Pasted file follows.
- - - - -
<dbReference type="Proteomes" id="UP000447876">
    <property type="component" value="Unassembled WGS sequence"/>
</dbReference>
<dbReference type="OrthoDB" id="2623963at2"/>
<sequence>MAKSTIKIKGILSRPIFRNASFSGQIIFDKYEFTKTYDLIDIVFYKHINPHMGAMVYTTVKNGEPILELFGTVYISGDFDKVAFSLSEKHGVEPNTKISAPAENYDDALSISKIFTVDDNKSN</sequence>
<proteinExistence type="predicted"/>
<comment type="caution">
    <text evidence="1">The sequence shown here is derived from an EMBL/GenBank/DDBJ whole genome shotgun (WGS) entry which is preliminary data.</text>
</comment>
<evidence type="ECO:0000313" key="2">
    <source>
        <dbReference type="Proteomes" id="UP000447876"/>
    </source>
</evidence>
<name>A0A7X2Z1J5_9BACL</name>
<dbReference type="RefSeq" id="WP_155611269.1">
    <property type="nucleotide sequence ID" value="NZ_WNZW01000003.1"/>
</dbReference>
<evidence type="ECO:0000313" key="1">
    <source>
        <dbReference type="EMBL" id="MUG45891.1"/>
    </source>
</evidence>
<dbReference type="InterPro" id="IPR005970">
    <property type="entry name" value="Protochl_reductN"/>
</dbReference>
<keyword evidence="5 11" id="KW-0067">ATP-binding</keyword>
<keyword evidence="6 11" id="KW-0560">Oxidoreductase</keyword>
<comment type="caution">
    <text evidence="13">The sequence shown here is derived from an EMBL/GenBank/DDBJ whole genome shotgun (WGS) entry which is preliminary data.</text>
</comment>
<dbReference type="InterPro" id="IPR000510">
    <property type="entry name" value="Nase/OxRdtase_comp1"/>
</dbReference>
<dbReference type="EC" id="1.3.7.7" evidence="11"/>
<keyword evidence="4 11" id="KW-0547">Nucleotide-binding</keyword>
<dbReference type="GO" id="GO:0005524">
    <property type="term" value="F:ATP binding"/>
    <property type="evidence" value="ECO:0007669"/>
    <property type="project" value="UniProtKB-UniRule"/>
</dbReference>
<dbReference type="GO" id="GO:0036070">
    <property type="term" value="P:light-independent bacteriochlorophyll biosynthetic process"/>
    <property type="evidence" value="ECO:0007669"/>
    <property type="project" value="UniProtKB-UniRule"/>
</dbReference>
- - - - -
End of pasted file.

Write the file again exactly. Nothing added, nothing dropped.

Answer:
<dbReference type="Proteomes" id="UP000447876">
    <property type="component" value="Unassembled WGS sequence"/>
</dbReference>
<dbReference type="OrthoDB" id="2623963at2"/>
<sequence>MAKSTIKIKGILSRPIFRNASFSGQIIFDKYEFTKTYDLIDIVFYKHINPHMGAMVYTTVKNGEPILELFGTVYISGDFDKVAFSLSEKHGVEPNTKISAPAENYDDALSISKIFTVDDNKSN</sequence>
<proteinExistence type="predicted"/>
<comment type="caution">
    <text evidence="1">The sequence shown here is derived from an EMBL/GenBank/DDBJ whole genome shotgun (WGS) entry which is preliminary data.</text>
</comment>
<evidence type="ECO:0000313" key="2">
    <source>
        <dbReference type="Proteomes" id="UP000447876"/>
    </source>
</evidence>
<name>A0A7X2Z1J5_9BACL</name>
<dbReference type="RefSeq" id="WP_155611269.1">
    <property type="nucleotide sequence ID" value="NZ_WNZW01000003.1"/>
</dbReference>
<evidence type="ECO:0000313" key="1">
    <source>
        <dbReference type="EMBL" id="MUG45891.1"/>
    </source>
</evidence>
<dbReference type="InterPro" id="IPR005970">
    <property type="entry name" value="Protochl_reductN"/>
</dbReference>
<keyword evidence="5 11" id="KW-0067">ATP-binding</keyword>
<keyword evidence="6 11" id="KW-0560">Oxidoreductase</keyword>
<comment type="caution">
    <text evidence="13">The sequence shown here is derived from an EMBL/GenBank/DDBJ whole genome shotgun (WGS) entry which is preliminary data.</text>
</comment>
<dbReference type="InterPro" id="IPR000510">
    <property type="entry name" value="Nase/OxRdtase_comp1"/>
</dbReference>
<dbReference type="EC" id="1.3.7.7" evidence="11"/>
<keyword evidence="4 11" id="KW-0547">Nucleotide-binding</keyword>
<dbReference type="GO" id="GO:0005524">
    <property type="term" value="F:ATP binding"/>
    <property type="evidence" value="ECO:0007669"/>
    <property type="project" value="UniProtKB-UniRule"/>
</dbReference>
<dbReference type="GO" id="GO:0036070">
    <property type="term" value="P:light-independent bacteriochlorophyll biosynthetic process"/>
    <property type="evidence" value="ECO:0007669"/>
    <property type="project" value="UniProtKB-UniRule"/>
</dbReference>